The water war in Detroit has taken a new turn. The emergency manager (the virtual city dictator appointed by the governor) shut off thousands of customers of the Detroit Water and Sewerage Department for non-payment. Some were undoubtedly taking advantage of the chaos caused by the State takeover and the bankruptcy but most are unable to pay because of the city's economic crisis. Massive protests and the intervention of an overtly outraged bankruptcy judge prompted 15-day moratorium on shutdowns. This was reminiscent of a cease-fire in a war to curry favor with those whose opinions might be soured by reports of atrocities. City residents have even appealed to the United Nations for intervention, citing the fact that water is a basic human right.
Today the emergency manager transferred administration of the system to the newly elected Mayor Mike Duggan, whose prior claim to fame was that sale of the non-profit Detroit Medical Center to a for-profit hospital conglomerate out of Virginia. Was this to pass on the hot potato; or is it part of a larger plan?
We have suggested that the shut offs were tactical and connected to the emergency manager's publicly stated affection for the idea of converting the management of the system to a regional board that would be appointed in part by the governor, who is behind the Detroit's takeover and bankruptcy. Parts of the system could then be privatized. The almost $6 billion of system debt would have to be refinanced, but the debt would go up, not down. And at the end of the day the system’s users would still have to fund the enterprise from user fees.
This all sounds as if it is just the thing that the mayor, the man who turned a non-profit hospital into a profit making enterprise, would like.
In our report last November, before the Water and Sewerage System was thrust to the forefront in the national accounts of Detroit’s travails, one of our six recommendations addressed the emergency manager's plans for the system:
The emergency manager should drop any plans to privatize or otherwise monetize the Water and Sewerage Department, since the asserted benefits of such a plan are not likely to be realized and, even if they were, would have no net effect on the current cash flow crisis. The sale price of the system or components represents an investment by a buyer that must be repaid by system revenues, the same as bonds issued against those revenues.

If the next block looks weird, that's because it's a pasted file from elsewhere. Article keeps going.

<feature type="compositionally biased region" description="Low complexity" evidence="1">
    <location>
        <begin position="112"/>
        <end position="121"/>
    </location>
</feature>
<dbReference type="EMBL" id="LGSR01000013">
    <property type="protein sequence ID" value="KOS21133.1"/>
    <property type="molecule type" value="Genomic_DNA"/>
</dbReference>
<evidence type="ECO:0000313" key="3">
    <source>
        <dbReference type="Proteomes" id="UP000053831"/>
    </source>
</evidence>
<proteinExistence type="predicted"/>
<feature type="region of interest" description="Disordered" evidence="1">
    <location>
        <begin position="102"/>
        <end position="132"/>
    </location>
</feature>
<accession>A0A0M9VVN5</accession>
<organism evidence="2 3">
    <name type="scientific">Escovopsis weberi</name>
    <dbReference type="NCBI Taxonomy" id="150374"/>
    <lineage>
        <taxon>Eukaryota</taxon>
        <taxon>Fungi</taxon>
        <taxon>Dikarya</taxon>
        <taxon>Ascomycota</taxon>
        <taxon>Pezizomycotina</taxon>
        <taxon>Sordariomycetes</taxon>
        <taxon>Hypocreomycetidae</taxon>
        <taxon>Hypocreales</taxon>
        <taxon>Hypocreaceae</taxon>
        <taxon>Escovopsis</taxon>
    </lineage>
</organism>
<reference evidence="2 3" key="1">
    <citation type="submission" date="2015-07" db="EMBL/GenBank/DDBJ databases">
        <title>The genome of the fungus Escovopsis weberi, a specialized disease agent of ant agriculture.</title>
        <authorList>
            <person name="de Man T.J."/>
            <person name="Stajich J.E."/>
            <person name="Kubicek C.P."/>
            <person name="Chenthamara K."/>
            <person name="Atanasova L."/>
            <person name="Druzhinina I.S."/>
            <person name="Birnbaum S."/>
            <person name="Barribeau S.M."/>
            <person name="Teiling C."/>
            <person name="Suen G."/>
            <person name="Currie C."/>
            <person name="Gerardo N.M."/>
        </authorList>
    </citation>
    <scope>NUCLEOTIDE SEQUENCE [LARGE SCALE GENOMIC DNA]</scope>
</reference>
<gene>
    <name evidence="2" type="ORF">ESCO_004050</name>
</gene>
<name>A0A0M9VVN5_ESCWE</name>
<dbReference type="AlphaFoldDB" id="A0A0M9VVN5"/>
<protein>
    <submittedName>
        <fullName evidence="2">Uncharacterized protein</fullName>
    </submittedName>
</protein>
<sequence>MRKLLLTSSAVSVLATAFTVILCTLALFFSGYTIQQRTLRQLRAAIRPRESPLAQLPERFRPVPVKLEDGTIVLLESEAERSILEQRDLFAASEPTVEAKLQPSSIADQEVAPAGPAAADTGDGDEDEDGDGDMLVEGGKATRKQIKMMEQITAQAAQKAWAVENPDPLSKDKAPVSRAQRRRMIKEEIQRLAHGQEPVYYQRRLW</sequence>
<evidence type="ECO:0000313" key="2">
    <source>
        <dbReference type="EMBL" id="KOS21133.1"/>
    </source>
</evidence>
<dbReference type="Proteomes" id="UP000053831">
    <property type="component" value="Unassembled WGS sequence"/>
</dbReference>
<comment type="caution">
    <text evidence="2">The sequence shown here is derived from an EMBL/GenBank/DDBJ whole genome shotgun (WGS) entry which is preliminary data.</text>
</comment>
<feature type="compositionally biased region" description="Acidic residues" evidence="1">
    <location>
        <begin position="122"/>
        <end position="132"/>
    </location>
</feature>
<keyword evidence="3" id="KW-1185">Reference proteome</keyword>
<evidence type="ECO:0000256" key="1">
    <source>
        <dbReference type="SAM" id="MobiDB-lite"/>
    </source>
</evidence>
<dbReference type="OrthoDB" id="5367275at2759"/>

If the sale price is applied to retire existing bonds, the effects balance out. If they are not used to retire bonds, it is just like issuing new debt, which presumably the system could do without selling off parts of itself. The plan calls for an annual payment to the city, but this payment is from user fee revenues net of operational expenses and debt service (and return on equity investment if true privatization is used), a financial structure that is parallel to the current system
Like many, but by no means all, cities, Detroit has elected to charge users to pay for its water and sewerage system. There is no doubt that customers should pay their bills under such a system. But this is a public enterprise, at least for so long as the voices of the people of Detroit are heard. The payment problem cannot be separated from the collapse of the Detroit economy.
The governor and emergency manager may want to dress up the operating results of the system to improve its appearance to new investors, either new bondholders or privatization investors or both. But let’s hope that the mayor is not in on the plan, perhaps as part of the deal he got from the statehouse to agree to run. Unlike the governor and the emergency manager, the mayor's duty is to the people of Detroit. He should leave the Water and Sewerage Department in their hands, not sell it to the state or to a private company for nothing in return.